Another Hongkonger helms UK soccer club
Hong Kong businessman Balram Chainrai yesterday said he had no interest in owning struggling English Premier League soccer club Portsmouth and had only taken over the reins 'to remove the previous owners'.
Chainrai's company, Portpin, took over the 90 per cent shareholding in Portsmouth held by previous owner Ali al-Faraj after the club had allegedly missed deadlines to repay money Chainrai was due after he gave it a GBP17 million (HK$208 million) loan earlier this season.
It has been a year of upheaval for Portsmouth. Facing debts of about GBP60 million, the club faces a winding-up order in the High Court on Wednesday for unpaid taxes, and could be forced into administration. The club is bottom of the league and, up to last month, players had had their wages delayed four times. The club's official website was also temporarily closed down because of payment problems.
However, rather then celebrating the fact he had become the second Hong Kong businessman to control a Premier League club after Carson Yeung Ka-sing's takeover of Birmingham City, Chainrai played down his role.
He said he was unhappy at being referred to as the club's owner and stressed that although he had taken over a 90 per cent shareholding in the club, he had no interest in being its owner.
Chainrai said the only reason he had acted was to oust the old regime so that a new long-term owner could be found. He said his aim was merely to stabilise the club before selling it on to new owners and eventually recouping his investment.
'I have zero interest in buying Portsmouth and it's completely untrue that I am the new owner of the club,' he said. 'As far as I am concerned, I have just confiscated the shares of the previous owners ...
'It's nothing to do with controlling the club. I don't know anything about running a football club. I just love the game and that's why I've taken this action. We have exercised our right to take control of the shares, and to remove the previous owners.'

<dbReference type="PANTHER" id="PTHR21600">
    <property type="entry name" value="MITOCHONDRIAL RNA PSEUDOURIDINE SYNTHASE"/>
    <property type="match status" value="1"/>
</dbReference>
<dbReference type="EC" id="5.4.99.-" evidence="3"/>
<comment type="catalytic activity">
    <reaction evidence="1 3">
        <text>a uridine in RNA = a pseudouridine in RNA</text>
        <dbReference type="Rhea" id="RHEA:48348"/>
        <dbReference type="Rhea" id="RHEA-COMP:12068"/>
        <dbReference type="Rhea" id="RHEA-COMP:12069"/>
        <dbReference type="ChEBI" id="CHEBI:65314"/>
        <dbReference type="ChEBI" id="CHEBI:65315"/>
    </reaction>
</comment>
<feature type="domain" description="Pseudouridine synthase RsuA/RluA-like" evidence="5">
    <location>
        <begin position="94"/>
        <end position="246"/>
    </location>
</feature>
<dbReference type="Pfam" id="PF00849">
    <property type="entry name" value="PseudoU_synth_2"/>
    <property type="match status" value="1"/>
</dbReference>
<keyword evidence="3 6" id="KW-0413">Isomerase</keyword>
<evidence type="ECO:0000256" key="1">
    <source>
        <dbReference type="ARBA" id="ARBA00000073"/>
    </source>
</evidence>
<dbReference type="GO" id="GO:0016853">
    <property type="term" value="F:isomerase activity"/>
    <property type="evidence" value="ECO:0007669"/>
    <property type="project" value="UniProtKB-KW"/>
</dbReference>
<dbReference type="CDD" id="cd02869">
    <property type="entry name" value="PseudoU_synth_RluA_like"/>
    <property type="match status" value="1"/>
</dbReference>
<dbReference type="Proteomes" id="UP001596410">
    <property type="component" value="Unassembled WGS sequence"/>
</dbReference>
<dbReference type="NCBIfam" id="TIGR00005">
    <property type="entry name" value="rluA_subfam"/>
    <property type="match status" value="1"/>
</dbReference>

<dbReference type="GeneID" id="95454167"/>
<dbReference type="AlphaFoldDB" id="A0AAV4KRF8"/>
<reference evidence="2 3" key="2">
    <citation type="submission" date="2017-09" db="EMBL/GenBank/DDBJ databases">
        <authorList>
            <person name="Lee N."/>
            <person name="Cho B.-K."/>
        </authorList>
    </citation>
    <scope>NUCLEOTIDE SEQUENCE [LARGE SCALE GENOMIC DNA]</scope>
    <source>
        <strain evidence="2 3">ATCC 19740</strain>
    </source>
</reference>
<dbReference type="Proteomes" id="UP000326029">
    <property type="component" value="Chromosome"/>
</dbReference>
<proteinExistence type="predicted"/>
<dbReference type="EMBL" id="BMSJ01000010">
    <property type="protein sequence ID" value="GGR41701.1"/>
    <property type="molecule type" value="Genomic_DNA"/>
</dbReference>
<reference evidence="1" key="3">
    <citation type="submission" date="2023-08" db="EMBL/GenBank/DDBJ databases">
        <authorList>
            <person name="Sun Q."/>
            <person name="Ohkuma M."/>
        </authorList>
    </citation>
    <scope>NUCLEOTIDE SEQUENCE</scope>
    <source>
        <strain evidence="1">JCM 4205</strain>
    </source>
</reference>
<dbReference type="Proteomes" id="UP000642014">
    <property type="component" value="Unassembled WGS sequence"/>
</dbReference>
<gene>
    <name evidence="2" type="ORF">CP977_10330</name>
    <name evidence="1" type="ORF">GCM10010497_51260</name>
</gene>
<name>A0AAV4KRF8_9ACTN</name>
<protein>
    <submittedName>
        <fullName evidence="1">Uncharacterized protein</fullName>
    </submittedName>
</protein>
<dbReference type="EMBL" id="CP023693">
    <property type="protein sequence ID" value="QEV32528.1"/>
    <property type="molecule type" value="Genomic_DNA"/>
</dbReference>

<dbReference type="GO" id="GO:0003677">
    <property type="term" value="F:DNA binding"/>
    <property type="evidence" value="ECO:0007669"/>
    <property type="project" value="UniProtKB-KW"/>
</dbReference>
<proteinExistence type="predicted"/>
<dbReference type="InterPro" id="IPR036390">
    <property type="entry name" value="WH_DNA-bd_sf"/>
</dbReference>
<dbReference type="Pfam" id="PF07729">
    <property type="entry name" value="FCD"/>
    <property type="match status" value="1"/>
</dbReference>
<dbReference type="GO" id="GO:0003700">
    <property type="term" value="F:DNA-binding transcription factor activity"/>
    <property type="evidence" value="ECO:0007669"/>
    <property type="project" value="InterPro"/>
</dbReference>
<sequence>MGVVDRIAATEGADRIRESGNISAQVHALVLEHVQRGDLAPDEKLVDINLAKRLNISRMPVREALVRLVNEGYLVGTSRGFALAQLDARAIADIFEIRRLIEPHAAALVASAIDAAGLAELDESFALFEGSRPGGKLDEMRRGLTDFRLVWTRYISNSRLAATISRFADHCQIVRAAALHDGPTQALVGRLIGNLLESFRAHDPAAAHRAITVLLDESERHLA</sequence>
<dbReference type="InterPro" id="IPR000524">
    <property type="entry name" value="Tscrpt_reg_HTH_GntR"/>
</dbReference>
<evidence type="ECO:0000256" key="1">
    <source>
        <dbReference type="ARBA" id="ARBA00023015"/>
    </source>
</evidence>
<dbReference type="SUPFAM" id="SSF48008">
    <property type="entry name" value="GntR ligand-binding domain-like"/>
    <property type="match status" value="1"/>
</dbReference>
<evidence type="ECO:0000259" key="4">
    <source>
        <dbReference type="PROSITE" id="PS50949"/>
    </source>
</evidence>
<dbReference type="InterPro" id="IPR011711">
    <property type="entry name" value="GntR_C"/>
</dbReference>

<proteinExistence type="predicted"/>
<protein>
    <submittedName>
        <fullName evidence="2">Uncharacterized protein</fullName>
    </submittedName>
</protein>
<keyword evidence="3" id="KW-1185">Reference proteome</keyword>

Alexandre 'Sacha' Gaydamak and Sulaiman al-Fahim had been in control of the stricken south coast club earlier this season.
Chainrai effectively saved the club from administration in October by providing Faraj with a GBP17 million loan to settle unpaid tax bills. Those loans were reportedly secured against the stadium, the club's future television revenue and Faraj's 90 per cent share. However, Chainrai ran out of patience after Portsmouth's failure to make repayments on the financing, despite continually extending the deadlines. He then instructed his lawyers to take action immediately. Under the terms of the loan, Faraj's 90 per cent shareholding in Portsmouth was frozen and passes to Chainrai.
Chainrai denied that recovering the money he had loaned was the reason why he had been forced to act.
'It's all about protecting the club's interests ... It's about finding someone who ... has the club's best interests at heart.'
He stressed that all he wanted now was to try to find someone who would like to invest in and take over the running of the club. He said Portsmouth's board would be very happy to speak to potential buyers.
'Believe me, someone will come in and buy this club. This is Premier League football we are talking about. We are eagerly looking for an investor to come in and take over,' Chainrai said. 'I don't have a time frame to find a prospective buyer. I would like to have one here today if I could, but we'll just have to wait.'
Chainrai runs a successful consumer electronics group in Hong Kong and has British interests, including a property investment firm, Hornington Investments.